SINGAPORE, 19 January 2022 – As we collectively forge towards a post-COVID world, an increasing number of investors are adapting and turning towards alternative real estate sectors to deploy their capital as they are deemed to be less susceptible to economic headwinds. The enlarged scope of coming-of-age opportunities in such new economy assets is underpinned by new ways of working, demographics shifts, tech-enabled lifestyle changes of consumers and occupiers as well as repositioning of assets.
EDMUND TIE’s Head of Research and Consulting, Mr Lam Chern Woon said, “The rise of the millennials and fast-ageing populations have driven up the popularity of new economy assets to suit their real estate and lifestyle needs. In spite of current economic uncertainties, alternative real estate assets’ exceptional resilience and generally higher yields and potential growth have gained investors’ favour, enhancing the diversity of their investment portfolios and strengthening the risk-reward ratio in the process.”
As the future of work shifts irrevocably towards a hybrid working model, investments in co-working spaces have been gaining prominence. Co-working spaces entice occupiers due to their flexible leasing terms and well-designed spaces enable the reinvention of working environment. Landlords have responded to this demand by developing innovative long-term office space (Core) and shorter-term flexible offices (Flex) model to reinvent their offerings and increase the appeal of their assets.
Today’s fast sharing economy is emblematic of the rising demand for co-living spaces, especially from the millennials who are attracted to the concepts of flexibility and convenience. Additionally, the entrenchment of work-from-home (WFH) practices brought about by the pandemic and the desire for privacy have propelled people across various age groups to renting. Furthermore, some homebuyers facing pandemic-related construction delays are renting co-living spaces in the interim.
Observing a trend in demographic and lifestyle shifts, Mr Lam commented, “There is a growing preference for renting, especially from millennials who value flexibility. In the APAC region, Japan is the sole established multi-family market which garners a high level of investor interests and activity. However, Australia’s multi-family sector is another market in the region with growth potential.”
Against the backdrop of fast-ageing populations in many regions globally, there is rising demand for senior care services and retirement communities. Investment interest in this sector is also picking up.
Accelerated by the pandemic, the fast-growing digital era is characterised by the rapid adoption of the latest technology trends, such as 5G network, artificial intelligence, big data, Internet of Things (IoT), Industry 4.0 and e-commerce. The corresponding surge in cloud computing and data storage requirements has accentuated the investment appeal for data centres. However, the tight local supply of data centres arising from a current moratorium on construction of new data centres has led data centre players to focus largely on overseas acquisitions. Acknowledging the large energy consumption of data centres and the impact on the environment, some asset owners have implemented solutions in line with their Environmental, Social and Governance (ESG) sustainability agenda.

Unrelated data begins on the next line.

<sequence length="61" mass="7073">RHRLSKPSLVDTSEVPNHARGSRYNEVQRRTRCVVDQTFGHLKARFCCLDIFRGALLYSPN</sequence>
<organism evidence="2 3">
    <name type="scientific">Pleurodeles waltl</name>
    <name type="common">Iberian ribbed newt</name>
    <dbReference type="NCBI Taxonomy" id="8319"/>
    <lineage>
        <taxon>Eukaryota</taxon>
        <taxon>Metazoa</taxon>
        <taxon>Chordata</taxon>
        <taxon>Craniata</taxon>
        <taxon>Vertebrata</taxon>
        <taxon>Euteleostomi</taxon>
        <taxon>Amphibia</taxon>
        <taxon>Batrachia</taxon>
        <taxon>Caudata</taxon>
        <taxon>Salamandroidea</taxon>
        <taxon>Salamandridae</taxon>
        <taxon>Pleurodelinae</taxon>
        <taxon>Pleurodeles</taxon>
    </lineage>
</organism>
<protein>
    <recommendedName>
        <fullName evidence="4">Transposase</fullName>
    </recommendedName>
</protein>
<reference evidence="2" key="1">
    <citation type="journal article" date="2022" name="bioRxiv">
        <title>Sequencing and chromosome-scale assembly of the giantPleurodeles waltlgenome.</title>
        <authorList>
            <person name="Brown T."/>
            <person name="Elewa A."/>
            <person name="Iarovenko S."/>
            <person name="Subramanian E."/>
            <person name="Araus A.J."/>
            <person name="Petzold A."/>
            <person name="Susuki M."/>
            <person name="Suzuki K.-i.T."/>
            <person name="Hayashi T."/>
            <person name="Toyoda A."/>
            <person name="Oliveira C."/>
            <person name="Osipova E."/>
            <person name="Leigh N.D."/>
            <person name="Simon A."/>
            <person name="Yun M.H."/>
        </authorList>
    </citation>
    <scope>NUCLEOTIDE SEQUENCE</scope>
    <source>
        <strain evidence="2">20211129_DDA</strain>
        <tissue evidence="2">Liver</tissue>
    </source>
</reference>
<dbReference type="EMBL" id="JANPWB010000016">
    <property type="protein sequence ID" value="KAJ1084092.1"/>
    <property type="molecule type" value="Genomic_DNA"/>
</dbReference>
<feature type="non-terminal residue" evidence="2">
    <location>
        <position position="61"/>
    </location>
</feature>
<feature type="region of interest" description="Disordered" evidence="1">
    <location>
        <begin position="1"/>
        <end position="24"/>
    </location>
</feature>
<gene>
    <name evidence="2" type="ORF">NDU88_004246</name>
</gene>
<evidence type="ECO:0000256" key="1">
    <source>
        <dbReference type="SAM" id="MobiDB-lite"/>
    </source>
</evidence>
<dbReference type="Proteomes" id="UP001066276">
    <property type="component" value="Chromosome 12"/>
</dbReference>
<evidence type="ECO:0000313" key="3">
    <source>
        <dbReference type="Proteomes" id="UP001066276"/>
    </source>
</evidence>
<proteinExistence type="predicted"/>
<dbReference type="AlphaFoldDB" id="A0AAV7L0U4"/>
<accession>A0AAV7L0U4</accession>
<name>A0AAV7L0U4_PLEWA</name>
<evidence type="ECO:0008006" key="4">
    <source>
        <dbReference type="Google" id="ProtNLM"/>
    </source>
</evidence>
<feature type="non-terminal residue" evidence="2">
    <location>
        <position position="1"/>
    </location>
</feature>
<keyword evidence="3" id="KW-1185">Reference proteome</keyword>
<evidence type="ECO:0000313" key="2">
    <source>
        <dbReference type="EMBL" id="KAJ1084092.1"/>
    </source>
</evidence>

Another emerging niche asset is cloud kitchens. Locally, the share of online F&B sales has surged significantly during the pandemic. The proportion of online F&B sales has more than doubled to 22.4% in 2020 from 8.8% in 2019. The share rose further to 32.6% for the first eleven months of 2021.
Mr Lam commented, “The pandemic has created more opportunities for well-capitalised investors to strengthen resilience of their property portfolios through repositioning of assets, or to gun for value-add investment plays. Some investors seek to diversify their portfolios through greater exposure to alternative real estate asset classes such as purpose-built student accommodations, while others explore the repurposing of their acquired assets, which include carparks and hotels, to higher-value uses.”
Alternative real estate investments are anticipated to capture a greater stake in molding the future of capital flows, although traditional real estate assets will likely continue to dominate the market. The pandemic has magnified the attractiveness of alternative real estate investments and more investors are expected to seek exposure and tap on its potential growth. In 2022, data centres and life sciences are two niche sectors poised for exceptional investment prospects.. Other emerging trends within the life sciences and biopharmaceutical industries may lead to a possible rise in investments in other types of new economy assets such as vaccine facilities.
Even as investors look to include niche real estate sectors in their radar, they should be mindful of some key trends that could impact the investment potential and flexibility. With the ESG agenda rising to the forefront of decision-making efforts, investors are fast adopting green finance to benefit from more favourable financing terms and higher yields. Flexibility in usage is key in a dynamic pandemic environment to allow investors to continuously adapt the usage of their assets. Lastly, the digitalization drive has wide-ranging implications from consumer data analytics to property management.
For further information, please contact:
Chan Yee Yin (Ms)
Head, Corporate Communications
O: + 65 6393 2369
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